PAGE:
1. The Games take place between 7th and 23rd February, while the Paralympic Winter Games start on 7th March until 16th March, 2014.
2. There are two ‘zones’ for the games in Sochi – one on the coast of the Black Sea, and the other 50km away in the high Caucasus Mountains.
3. Sochi will be the warmest city ever to host the Winter Olympics. Temperatures on the Black Sea coast are expected to be about 10º C at the time of the games.
4. Athletes will compete for 98 sets of medals in 15 different winter sports disciplines, an increase from the 86 medal sets up for grabs at Vancouver 2010.
5. The gold medals presented in seven winter Olympic disciplines on 15th February 2014 will include fragments of the meteor that struck the Russian town of Chelyabinsk exactly one year ago to the day.
6. Sochi has built 11 new sports venues, a new international airport terminal, new local power plants, roads, bridges, railway lines and tunnels. They’re considered the most expensive Games in history, costing $50 billion to stage. By comparison, Canada spent less than $2 billion on the Vancouver games and London 2012 cost $19 billion.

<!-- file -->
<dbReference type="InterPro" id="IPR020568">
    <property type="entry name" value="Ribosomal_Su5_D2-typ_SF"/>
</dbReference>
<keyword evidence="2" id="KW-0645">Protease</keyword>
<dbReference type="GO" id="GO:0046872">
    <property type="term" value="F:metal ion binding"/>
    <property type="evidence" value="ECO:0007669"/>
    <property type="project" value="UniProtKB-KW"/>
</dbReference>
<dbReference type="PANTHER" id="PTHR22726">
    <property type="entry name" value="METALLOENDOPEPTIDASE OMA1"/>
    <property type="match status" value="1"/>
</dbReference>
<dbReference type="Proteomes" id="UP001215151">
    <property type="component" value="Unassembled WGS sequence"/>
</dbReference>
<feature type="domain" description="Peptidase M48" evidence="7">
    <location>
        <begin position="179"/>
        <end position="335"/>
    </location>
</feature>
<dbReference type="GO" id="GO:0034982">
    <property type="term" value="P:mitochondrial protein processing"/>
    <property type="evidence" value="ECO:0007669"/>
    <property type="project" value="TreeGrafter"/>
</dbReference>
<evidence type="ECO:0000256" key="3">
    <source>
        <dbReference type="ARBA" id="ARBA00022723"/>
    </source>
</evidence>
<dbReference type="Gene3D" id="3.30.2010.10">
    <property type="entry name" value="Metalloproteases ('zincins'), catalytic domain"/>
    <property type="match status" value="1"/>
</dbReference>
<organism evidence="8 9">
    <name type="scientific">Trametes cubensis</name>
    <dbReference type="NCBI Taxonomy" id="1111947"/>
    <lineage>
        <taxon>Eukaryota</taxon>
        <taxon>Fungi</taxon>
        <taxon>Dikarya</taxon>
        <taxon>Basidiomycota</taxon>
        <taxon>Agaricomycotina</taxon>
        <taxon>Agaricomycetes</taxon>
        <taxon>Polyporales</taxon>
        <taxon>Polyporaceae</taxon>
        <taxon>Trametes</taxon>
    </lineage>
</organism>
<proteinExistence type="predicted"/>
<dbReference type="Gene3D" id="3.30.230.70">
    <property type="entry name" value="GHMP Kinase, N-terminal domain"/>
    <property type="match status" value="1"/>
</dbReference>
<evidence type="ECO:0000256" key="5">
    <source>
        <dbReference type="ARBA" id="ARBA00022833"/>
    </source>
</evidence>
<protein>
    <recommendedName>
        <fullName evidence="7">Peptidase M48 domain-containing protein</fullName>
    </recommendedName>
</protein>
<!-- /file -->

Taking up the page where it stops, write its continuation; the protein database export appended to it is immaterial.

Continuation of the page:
7. The Sochi Olympic torch will travel by cars, planes, horses and reindeer sledges for 123 days over more than 40,000km with 90% of Russia’s population getting a chance to see the torch.
8. Three animal athletes and two fairy children are the official mascots of the Sochi Olympic and Paralympic games.
9. Sochi 14 isn’t without controversy, mainly of a political nature. The Russian government’s stance on homosexuality has called for the games to be boycotted by gay rights activists, while Russia’s human rights history has also raised questions over its suitability to host the Olympic movement.
10. The cheapest tickets for the opening ceremony are £116, while the most expensive are £967. The cheapest tickets for events are either £10 for the biathlon, ski jumping and snowboarding events for example, or £20 for ice hockey, figure skating, short track skating and curling competitions.
Sochi is two hours ahead of Morzine, and three hours ahead of GMT, which means popular events such as short track speed skating usually start at around 12noon (Morzine time), alpine skiing at 9am and freestyle skiing and snowboarding events are staggered throughout the day.